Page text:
At the end of 2014 the Hornsby Rugby community made the decision to move to the Central Coast Rugby competition. While somewhat controversial with the Sydney Rugby establishment the decision was very well received on the Central Coast. The standard of Rugby in the Central Coast has proven to be challenging for Hornsby but the club has persevered and gained significant recognition for its efforts in promoting the spirit of rugby on the coast.
A Women’s 7’s rugby team was established towards the end of 2017 and women’s rugby is now an integral part of the club. Hornsby Rugby was a significant driver of the establishment of a Women’s competition on the Central Coast.
Junior Rugby has continued to thrive at Hornsby with teams in most age groups and sides performing well on the paddock. The junior club now also caters for girls’ Rugby.
The club has also established a very active Golden Oldies club known as the “Busted Lions” This club’s members come mainly from Hornsby’s past players and fathers of our current crop of juniors.
A significant event in 2018 was the opening of a clubhouse that was constructed within the confines of the existing grandstand at Waitara Oval (Mark Taylor Oval). This was largely driven by the Junior Club who were able to gain the support of Hornsby Council and local MPs Matt Kean and Alister Henskens. The Hornsby Rugby community provided a great deal of voluntary effort to see the project through. The room was officially opened by Matt Kean and is now a well-used facility and a home for the club’s memorabilia.
The club has a determination to continue to provide local people with the opportunity to enjoy the great game of Rugby through a strengthening senior club and the continued successful development of its junior club.
Singing Hornsby Oh Hornsby forever,
For we are the brave and the bold,
Like true mates we all stick together,
Sing praise to the RED, BLACK and GOLD.
We play with a lot of aggression,
And victory is always assured,
With forwards to win us possession,
And backs to put POINTS ON THE BOARD.
Supporters roll up to the game,
Listen closely we’ll give you a tip,
Winning just one game isn’t our aim,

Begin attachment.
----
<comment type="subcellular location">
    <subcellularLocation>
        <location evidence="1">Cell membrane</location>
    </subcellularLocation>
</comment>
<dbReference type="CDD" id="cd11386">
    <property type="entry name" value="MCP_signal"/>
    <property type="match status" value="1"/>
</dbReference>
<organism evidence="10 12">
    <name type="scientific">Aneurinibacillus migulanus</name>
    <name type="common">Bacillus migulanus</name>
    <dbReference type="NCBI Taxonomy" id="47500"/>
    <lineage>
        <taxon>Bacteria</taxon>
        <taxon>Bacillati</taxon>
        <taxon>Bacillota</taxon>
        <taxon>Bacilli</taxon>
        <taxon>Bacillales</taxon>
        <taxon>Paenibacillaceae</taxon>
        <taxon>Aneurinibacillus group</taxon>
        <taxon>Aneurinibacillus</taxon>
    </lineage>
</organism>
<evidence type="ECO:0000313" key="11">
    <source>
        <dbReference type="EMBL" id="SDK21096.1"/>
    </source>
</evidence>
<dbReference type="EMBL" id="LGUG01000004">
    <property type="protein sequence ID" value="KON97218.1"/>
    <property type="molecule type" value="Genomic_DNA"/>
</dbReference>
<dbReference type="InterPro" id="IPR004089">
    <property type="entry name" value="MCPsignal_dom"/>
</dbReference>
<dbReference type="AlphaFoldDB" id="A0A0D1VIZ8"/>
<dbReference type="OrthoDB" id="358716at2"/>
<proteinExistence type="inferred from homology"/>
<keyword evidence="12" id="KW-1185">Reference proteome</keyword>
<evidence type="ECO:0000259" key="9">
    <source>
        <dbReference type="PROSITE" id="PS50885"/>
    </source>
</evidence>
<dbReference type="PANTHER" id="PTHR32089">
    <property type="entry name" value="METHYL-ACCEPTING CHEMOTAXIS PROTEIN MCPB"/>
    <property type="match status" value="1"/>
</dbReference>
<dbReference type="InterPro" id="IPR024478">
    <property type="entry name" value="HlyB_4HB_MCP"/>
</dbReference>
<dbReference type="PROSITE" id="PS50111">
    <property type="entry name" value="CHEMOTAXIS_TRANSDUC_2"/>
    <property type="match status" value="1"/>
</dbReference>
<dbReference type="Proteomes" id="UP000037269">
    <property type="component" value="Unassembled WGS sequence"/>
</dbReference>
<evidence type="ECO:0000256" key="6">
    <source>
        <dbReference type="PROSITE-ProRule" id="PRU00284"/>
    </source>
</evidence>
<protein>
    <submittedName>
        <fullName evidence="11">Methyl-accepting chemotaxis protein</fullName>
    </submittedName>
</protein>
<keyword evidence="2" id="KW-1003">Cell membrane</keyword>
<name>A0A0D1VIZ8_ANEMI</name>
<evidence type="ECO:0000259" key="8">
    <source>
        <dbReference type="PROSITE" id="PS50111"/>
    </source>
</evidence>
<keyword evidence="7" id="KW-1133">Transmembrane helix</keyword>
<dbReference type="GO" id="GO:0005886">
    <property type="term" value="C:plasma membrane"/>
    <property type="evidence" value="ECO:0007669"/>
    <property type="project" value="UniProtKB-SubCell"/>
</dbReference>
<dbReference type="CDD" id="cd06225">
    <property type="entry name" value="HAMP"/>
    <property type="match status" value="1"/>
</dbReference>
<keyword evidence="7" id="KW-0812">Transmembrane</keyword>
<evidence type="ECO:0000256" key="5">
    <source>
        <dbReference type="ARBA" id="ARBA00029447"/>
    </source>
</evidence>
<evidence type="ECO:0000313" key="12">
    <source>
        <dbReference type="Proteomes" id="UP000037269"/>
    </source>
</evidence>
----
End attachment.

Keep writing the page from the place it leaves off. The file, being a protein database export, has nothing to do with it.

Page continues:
We’re after THE PREMIERSHIP.
The season is long and demanding,
But we Hornsby boys are fit,
The level of play is outstanding,
We’ll show ’em we’ve ALL GOT TRUE GRIT.
So coaches, players and supporters,
March up to the club double time,
As drinkers we’ll all prove we’re stayers,
We’re sons of THE OLD HORNSBY LION.
Hornsby’s First Premiership came in 1966 when they won the 2nd Grade Premiership in the Sydney Second Division competition. Since then Hornsby teams from each senior grade have won many trophies across both the Sydney Second Division competition and the Sydney Suburban competition. Some of these trophies are:
1991 (Sydney 2nd Div) [def UNSW 14-10] Match Report
1993 Burke Cup Premiers (Div 1)
1966 (Sydney 2nd Div) [def Hawkesbury 9-6]
2009 Blunt Cup Joint Premiers (Div 2) [Lindfield 19-19]
2000 Blunt Cup Premiers (Div 2)
1999 Blunt Cup Premiers (Div 2) [def Knox 20-8]
1993 Whiddon Cup Premiers (Div 1)
1991 Premiers (Sydney 2nd Div)
1990 Premiers (Sydney 2nd Div)
2006 Richardson Cup Joint Premiers (Div 2) [Beecroft 5-5]
1999 Richardson Cup Premiers (Div 2) [def Canterbury 5-3]
1992 Premiers (Sydney 2nd Div)
1971 Premiers (Sydney 2nd Div) [def Bankstown 14-11]
Colts – Under 21’s
2009 Robertson Cup Premiers (Div 2) [def Barker 15-10]
2007 Robertson Cup Premiers (Div 2) [def Lindfield 20-18]
1993 Barbour Cup Premiers (Div 1)
1991 Premiers (Sydney 2nd Div)
1987 2nd Grade Premiers (Sydney 2nd Div) [def Warringah 8-7]
1992 (Sydney 2nd Div)
1991 (Sydney 2nd Div)
1990 (Sydney 2nd Div)
1993 Burke Cup Minor Premiers (Div 1)
1966 (Sydney 2nd Div)
2010 Blunt Cup Minor Premiers (Div 2)
2009 Blunt Cup Minor Premiers (Div 2)
1991 (Sydney 2nd Div)
2007 Richardson Cup Minor Premiers (Div 2)
Colts – Under 21’s
1991 (Sydney 2nd Div)
2011 10th Place Div 2 Reliance Shield [Hunters Hill]
2010 9th Place Div 2 Reliance Shield [Barker Old Boys]
2009 9th Place Div 2 Reliance Shield [Linfield]
2008 9th Place Div 2 Reliance Shield [Kings Old Boys]
2007 7th Place Div 2 Reliance Shield [Beecroft]
2006 9th Place Div 2 Reliance Shield [Barker Old Boys]
2005 2nd Place Div 2 Reliance Shield [Campbelltown]
2004 3rd Place Div 2 Reliance Shield [Knox Old Boys]
2003 9th Place Div 2 Reliance Shield [Beecroft]
2002 7th Place Div 2 Reliance Shield [Waverley]